I asked this question. It was put on hold:

put on hold as unclear what you're asking [...] 15 hours ago
Please clarify your specific problem or add additional details to highlight exactly what you need. As it's currently written, it’s hard to tell exactly what you're asking. See the How to Ask page for help clarifying this question.
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It seems like it has everything it needs:

this is an image description

So what's the problem? Were the users who closed it wrong, or do I need to improve it in some way?

  • 5
    I think the "clear problem statement" is hard to understand. It's not clear how the function calls set the conditions.
    – Oriol
    Jan 4, 2017 at 0:42
  • 3
    Side note refuctoring questions are sometimes collect negative votes just for "why on earth would you do that" even if it is not completely valid reason. On other hand refactoring questions get better treatment. You may want to present more practical case - the code posted does not look bad in current state for such an abstract example and it is unlikely become better after converting it into single statement. Jan 4, 2017 at 2:20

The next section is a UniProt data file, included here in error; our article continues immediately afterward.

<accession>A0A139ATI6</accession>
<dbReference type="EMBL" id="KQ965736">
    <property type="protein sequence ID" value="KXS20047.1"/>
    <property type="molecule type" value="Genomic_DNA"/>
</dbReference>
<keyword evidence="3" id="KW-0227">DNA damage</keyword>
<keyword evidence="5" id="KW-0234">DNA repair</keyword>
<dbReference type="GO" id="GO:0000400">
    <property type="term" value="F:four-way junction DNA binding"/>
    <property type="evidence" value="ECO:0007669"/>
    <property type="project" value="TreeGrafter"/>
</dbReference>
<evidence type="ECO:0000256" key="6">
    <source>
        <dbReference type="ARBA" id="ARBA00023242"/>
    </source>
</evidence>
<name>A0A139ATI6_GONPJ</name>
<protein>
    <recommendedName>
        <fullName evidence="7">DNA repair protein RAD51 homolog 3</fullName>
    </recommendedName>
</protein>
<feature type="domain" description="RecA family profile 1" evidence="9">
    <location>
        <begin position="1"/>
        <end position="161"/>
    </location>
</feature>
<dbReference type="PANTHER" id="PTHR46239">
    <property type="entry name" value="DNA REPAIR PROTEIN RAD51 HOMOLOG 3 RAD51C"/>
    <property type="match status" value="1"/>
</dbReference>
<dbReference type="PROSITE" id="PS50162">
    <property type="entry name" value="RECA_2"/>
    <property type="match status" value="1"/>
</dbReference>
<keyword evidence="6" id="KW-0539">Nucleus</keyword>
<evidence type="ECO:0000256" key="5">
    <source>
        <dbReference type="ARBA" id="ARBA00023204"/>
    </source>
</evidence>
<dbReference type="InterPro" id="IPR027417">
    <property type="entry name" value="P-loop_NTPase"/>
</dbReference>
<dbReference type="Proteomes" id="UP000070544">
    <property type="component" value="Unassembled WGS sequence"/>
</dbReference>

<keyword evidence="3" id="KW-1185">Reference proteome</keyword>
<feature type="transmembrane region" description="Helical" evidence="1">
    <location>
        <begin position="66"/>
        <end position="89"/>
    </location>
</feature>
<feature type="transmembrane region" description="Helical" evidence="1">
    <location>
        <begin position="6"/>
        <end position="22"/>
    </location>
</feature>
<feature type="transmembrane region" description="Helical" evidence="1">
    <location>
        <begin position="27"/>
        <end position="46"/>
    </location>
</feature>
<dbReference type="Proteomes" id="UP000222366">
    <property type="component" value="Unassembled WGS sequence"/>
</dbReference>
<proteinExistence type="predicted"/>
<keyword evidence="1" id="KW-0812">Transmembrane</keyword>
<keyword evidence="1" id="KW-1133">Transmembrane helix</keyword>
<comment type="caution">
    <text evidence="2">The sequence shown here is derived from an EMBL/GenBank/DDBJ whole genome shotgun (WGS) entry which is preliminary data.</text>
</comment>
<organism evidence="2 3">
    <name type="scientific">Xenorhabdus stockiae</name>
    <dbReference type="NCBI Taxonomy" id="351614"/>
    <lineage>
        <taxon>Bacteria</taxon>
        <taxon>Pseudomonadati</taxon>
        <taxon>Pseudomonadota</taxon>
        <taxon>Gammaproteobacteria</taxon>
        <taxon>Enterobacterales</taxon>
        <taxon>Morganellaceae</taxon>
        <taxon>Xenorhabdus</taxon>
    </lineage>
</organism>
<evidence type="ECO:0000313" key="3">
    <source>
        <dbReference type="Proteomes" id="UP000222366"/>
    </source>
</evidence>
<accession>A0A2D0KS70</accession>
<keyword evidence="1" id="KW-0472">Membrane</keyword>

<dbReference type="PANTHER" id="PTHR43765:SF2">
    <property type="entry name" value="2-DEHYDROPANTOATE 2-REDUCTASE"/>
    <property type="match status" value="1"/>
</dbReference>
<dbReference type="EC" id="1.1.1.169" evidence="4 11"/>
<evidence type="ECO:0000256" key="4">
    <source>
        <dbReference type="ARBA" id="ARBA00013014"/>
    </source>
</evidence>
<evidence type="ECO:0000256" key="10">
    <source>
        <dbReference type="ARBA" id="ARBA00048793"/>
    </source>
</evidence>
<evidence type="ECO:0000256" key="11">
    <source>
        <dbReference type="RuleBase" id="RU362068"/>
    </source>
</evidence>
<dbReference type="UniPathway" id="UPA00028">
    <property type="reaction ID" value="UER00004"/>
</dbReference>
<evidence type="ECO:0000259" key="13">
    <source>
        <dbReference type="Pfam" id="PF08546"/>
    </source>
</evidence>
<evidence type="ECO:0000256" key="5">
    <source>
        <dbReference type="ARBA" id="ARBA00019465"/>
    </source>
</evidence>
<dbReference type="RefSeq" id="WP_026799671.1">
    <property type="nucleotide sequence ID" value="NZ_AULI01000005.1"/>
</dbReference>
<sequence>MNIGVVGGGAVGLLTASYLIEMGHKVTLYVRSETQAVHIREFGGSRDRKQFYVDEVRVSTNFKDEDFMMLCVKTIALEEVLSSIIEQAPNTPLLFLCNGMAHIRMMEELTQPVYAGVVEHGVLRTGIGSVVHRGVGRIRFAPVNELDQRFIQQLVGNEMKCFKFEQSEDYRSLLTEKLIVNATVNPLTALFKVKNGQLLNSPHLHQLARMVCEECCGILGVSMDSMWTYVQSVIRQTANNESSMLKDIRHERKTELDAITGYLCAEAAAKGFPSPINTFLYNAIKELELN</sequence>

1 Answer 1


That is not a MCVE, as it's:

  • Not verifiable – it won't compile; condition1, do_something(), etc. are all undefined.
  • Not really complete – // 10 more conditions doesn't count, and references to a non-existing condition8 in the question body make it confusing.

Furthermore, the question body is confusing. One of the reasons for this is that you're using dummy do_stuff() and condition8 functions and variables and then partly explain what this is supposed to do in the question body. Why isn't that in the code? And what is do_anotherthing() doing? Does that also set a condition variable?

I think I may know what you're looking for, but even after reading the question several times I'm far from sure. When in doubt it's better to ask for clarification (by providing comments and putting the question on hold) rather than guess and risk wasting time by providing wrong answer.

This is what the two people who provided a comment meant:

I'm making some leaps and assumptions. If the current function's ret type is void, shouldn't you be able to just put if (!do_stuff()) return; at the top? If that's not what you're after then please provide a mvce

It would be be great if you could elaborate the requirement. We cannot help you solely based on assumption from our end

You can always edit your question to make it clearer, after which it can be reopened if it's sufficiently clear.

  • I've improved it.
    – MD XF
    Jan 4, 2017 at 1:11
  • 3
    @Redesign: It's still not a [mcve] though. Why not take the time to actually make it one?
    – Jon Skeet
    Jan 4, 2017 at 7:40

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